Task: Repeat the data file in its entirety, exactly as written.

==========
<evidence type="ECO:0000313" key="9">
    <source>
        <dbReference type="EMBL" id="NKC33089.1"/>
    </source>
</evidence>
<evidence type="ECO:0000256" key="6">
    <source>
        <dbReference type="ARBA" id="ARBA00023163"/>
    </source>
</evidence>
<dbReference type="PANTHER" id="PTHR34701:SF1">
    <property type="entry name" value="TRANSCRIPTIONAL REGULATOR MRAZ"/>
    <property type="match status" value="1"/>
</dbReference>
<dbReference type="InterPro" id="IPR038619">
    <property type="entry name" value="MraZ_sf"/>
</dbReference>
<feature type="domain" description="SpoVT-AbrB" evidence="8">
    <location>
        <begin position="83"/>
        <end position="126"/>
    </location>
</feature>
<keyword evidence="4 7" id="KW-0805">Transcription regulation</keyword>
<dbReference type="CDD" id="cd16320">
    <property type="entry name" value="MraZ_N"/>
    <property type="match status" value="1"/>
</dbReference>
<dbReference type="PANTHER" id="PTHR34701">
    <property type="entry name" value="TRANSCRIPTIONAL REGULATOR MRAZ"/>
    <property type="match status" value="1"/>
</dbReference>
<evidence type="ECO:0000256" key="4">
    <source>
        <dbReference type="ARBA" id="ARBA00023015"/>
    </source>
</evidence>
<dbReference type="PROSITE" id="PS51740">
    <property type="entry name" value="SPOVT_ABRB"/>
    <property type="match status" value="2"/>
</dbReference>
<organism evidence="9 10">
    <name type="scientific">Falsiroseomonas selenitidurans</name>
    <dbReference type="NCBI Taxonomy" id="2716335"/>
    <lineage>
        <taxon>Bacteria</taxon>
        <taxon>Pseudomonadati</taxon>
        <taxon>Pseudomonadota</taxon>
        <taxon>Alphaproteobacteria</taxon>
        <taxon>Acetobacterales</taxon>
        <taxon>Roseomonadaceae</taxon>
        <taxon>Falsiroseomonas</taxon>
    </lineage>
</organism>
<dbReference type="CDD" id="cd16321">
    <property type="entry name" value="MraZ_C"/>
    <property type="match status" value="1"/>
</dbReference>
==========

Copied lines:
<evidence type="ECO:0000313" key="9">
    <source>
        <dbReference type="EMBL" id="NKC33089.1"/>
    </source>
</evidence>
<evidence type="ECO:0000256" key="6">
    <source>
        <dbReference type="ARBA" id="ARBA00023163"/>
    </source>
</evidence>
<dbReference type="PANTHER" id="PTHR34701:SF1">
    <property type="entry name" value="TRANSCRIPTIONAL REGULATOR MRAZ"/>
    <property type="match status" value="1"/>
</dbReference>
<dbReference type="InterPro" id="IPR038619">
    <property type="entry name" value="MraZ_sf"/>
</dbReference>
<feature type="domain" description="SpoVT-AbrB" evidence="8">
    <location>
        <begin position="83"/>
        <end position="126"/>
    </location>
</feature>
<keyword evidence="4 7" id="KW-0805">Transcription regulation</keyword>
<dbReference type="CDD" id="cd16320">
    <property type="entry name" value="MraZ_N"/>
    <property type="match status" value="1"/>
</dbReference>
<dbReference type="PANTHER" id="PTHR34701">
    <property type="entry name" value="TRANSCRIPTIONAL REGULATOR MRAZ"/>
    <property type="match status" value="1"/>
</dbReference>
<evidence type="ECO:0000256" key="4">
    <source>
        <dbReference type="ARBA" id="ARBA00023015"/>
    </source>
</evidence>
<dbReference type="PROSITE" id="PS51740">
    <property type="entry name" value="SPOVT_ABRB"/>
    <property type="match status" value="2"/>
</dbReference>
<organism evidence="9 10">
    <name type="scientific">Falsiroseomonas selenitidurans</name>
    <dbReference type="NCBI Taxonomy" id="2716335"/>
    <lineage>
        <taxon>Bacteria</taxon>
        <taxon>Pseudomonadati</taxon>
        <taxon>Pseudomonadota</taxon>
        <taxon>Alphaproteobacteria</taxon>
        <taxon>Acetobacterales</taxon>
        <taxon>Roseomonadaceae</taxon>
        <taxon>Falsiroseomonas</taxon>
    </lineage>
</organism>
<dbReference type="CDD" id="cd16321">
    <property type="entry name" value="MraZ_C"/>
    <property type="match status" value="1"/>
</dbReference>